Teleological causation is the idea that causes are purposeful.
Because CADDIS provides evidence of natural causes, we do not include teleological arguments.
The earliest concepts of causation were teleological (Frankfort 1946). That is, events were believed to be caused by conscious agent (gods, humans, demons, spirits, etc.). Hence, causal explanation was a matter of assigning responsibility.
One of Aristotle's four types of cause is the final cause of a thing, which is its purpose (telos).
Teleological causation in science was dismissed by Galileo in the Dialogue Concerning the Two Major Systems of the World (1632). Teleology is now primarily associated with explaining human actions in psychology and the social sciences and with theology.
Causes precede their effects. A particularly cogent explanation of the concept is provided by Renton (1993): “A cause is unable to produce its effect before it exists itself and is therefore, by definition, existentially prior to it.” Synonyms include time order and antecedence.
Temporality is a necessary result of event causation. That is, an effect event cannot precede its causal event. There may be some confusion within agent causation. An affected entity may precede (i.e., be older than) its causal entity. For example, the coral may be older than the anchor that destroys it. However, when event temporality is violated, the candidate cause is refuted. For clarity, temporality is called Temporal Sequence in CADDIS.
Temporality is on everyone's list of characteristics of causation. Most theories of causation also include temporality. For example, Suppes (1970) theory of probabilistic causality requires that a cause raise the probability of its effect and also that it precede the effect. However, in a process model of causation, events need not be invoked, and temporality may be expressed as the simultaneous involvement of the cause and effect in the physical process rather than as time order (Wolff 2007).
A Chronological History of Causation for Environmental Scientists
This brief historical review is intended to provide a basis for deeper inquiry into causation. The history is based on individual contributors and is divided into four sections:
- Major Pre-Contemporary Authors - (those published before the mid-20th century) are presented chronologically, with original sources cited by title and date (when known). This section is for those who want a deep background into causation.
- Recent Philosophy of Causation - includes professional philosophers, plus philosophical writings by statisticians and scientists.
- Recent Epidemiology and Causation - is reviewed because human health epidemiology is the major source of methods for ecological epidemiology—including CADDIS.
- Recent Applied Ecology and Causation - is reviewed for ecologists who want to know how other ecologists have proposed to determine causation.
Note: Recent authors are listed chronologically within disciplinary categories by their earliest relevant publication, and their works are cited conventionally.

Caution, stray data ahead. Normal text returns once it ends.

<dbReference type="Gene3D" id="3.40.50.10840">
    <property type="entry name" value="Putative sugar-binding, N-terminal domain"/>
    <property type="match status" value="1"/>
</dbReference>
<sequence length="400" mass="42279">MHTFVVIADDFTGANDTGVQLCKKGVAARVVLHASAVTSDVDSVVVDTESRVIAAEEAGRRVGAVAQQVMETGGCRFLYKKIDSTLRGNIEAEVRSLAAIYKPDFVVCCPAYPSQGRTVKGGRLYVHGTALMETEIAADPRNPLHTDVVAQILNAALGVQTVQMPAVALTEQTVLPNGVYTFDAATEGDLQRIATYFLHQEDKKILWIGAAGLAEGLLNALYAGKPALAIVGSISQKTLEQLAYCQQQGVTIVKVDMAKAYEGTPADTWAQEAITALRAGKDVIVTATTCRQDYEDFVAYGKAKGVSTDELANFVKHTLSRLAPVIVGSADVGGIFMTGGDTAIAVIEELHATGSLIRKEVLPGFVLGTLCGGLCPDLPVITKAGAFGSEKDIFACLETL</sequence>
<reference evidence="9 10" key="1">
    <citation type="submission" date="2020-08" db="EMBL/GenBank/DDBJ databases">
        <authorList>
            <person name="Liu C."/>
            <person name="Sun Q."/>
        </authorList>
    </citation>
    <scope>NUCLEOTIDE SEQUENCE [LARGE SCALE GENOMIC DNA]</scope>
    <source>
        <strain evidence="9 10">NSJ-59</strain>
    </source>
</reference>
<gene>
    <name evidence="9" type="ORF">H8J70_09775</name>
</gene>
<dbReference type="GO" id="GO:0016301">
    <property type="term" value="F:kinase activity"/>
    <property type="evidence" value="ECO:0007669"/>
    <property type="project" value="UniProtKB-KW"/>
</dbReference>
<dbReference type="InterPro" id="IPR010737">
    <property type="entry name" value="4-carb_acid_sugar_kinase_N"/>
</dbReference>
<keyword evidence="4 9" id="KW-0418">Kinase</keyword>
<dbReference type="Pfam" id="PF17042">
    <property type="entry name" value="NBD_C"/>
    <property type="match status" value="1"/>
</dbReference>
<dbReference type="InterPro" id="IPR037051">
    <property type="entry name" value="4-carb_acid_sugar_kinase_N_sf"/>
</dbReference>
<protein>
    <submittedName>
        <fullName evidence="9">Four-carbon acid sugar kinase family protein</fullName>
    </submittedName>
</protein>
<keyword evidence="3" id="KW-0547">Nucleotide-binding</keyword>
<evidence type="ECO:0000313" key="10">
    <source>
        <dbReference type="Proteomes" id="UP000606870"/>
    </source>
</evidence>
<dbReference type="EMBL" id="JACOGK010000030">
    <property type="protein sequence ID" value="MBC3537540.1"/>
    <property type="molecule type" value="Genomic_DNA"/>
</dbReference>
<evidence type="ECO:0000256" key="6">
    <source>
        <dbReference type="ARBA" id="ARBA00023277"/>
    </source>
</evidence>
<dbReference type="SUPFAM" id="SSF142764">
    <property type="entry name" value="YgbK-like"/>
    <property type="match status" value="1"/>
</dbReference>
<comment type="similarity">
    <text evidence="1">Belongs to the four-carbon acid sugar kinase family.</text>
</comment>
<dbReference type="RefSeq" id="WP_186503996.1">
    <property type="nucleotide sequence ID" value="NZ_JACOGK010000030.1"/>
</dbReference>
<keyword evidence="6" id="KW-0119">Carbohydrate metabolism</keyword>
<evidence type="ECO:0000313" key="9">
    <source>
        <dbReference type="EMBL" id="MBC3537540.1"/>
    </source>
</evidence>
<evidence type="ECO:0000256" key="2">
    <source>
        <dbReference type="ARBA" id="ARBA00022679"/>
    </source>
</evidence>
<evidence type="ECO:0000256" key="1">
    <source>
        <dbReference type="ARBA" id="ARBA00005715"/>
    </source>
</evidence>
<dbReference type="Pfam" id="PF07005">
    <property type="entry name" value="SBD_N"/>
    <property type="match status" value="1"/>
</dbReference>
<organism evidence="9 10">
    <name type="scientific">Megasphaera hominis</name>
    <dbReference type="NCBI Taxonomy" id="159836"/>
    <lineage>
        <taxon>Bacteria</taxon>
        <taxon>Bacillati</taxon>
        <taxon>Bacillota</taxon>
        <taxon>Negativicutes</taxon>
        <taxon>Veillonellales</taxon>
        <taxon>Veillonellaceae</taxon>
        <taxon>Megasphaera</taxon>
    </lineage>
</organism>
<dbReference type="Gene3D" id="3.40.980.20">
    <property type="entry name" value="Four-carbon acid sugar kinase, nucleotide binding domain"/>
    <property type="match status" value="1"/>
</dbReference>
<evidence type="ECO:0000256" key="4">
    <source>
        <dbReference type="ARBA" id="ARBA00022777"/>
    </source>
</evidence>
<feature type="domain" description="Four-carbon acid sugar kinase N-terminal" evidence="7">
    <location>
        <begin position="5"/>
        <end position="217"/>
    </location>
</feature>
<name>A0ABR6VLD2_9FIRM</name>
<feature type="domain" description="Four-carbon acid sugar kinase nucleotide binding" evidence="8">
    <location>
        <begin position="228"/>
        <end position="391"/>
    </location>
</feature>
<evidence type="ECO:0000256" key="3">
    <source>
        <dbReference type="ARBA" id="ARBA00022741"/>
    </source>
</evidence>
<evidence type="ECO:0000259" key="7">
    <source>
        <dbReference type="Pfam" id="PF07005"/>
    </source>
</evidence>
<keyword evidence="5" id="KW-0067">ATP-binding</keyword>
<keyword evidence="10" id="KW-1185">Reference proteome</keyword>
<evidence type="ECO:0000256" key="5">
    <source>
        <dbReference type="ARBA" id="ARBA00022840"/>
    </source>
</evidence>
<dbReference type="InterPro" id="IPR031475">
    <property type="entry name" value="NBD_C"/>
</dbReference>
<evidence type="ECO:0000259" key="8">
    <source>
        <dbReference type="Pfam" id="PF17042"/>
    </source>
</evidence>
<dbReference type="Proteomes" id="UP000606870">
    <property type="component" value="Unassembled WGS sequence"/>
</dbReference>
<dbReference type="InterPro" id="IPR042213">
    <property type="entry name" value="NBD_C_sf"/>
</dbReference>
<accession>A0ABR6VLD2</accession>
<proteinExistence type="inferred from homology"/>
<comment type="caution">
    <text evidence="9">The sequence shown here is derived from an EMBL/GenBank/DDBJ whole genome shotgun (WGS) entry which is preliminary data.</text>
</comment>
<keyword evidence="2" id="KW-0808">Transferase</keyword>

Inevitably, this review leaves out many authors who addressed causation. Pre-contemporary authors are included if they made an important contribution to concepts of causation in the contemporary philosophy of science. Contemporary authors are included if they propose ideas of causation that are potential contributors to our approach or potentially viable alternatives.
The review also neglects non-Western philosophies. This is not because they do not address the issue of causation. Indian philosophy has been particularly concerned with the nature of causation, notably in the doctrine of Karma. However, these philosophies have not contributed to scientific concepts of causality in general or to our approach in particular.
Throughout this review, causes and effects, as logical propositions or statistical parameters, are represented as C and E, respectively.
Pre-Contemporary Authors and Causation Authors
- Francis Bacon
- Thomas Bayes
- George Berkeley
- Charles Darwin
- Ronald Fisher
- Galileo Galilei
- Georg W. F. Hegel
- Carl Hempel
- John Herschel
- David Hume
- Immanuel Kant
- Robert Koch
- Pierre-Simon Laplace
- Gottfried Leibniz
- John Locke
- John Stuart Mill
- Isaac Newton
- Karl Pearson
- Karl Popper
- Hans Reichenbach
- Charles Sanders Peirce
- Henri Poincaré
- Bertrand Russell
- F. A. Moritz Schlick
- Baruch Spinoza
- William Whewell
- Sewall Wright
This section addresses authors who are deceased and published their relevant work prior to the mid-20th century. Authors are arranged chronologically by the dates of their most important publications on causation. All disciplines are included, but most of these authors were philosophers.
Highlights of this period begin with the development by Galileo of a scientific concept of causation involving necessary and sufficient conditions. David Hume showed that regular association could not prove causation, but provided the basis for belief that a relationship is causal. J.S. Mill was the first to make experimentation the definitive method for determining causation. John Herschel was the first to define causation in terms of a set of characteristics, which sets the stage for Hill’s criteria and the CADDIS method. Koch’s postulates provide an alternative set of causal criteria. Pearson developed probabilistic causation which is expressed by correlation. Fisher linked Pearson’s probabilistic causation with Mill’s experimental approach.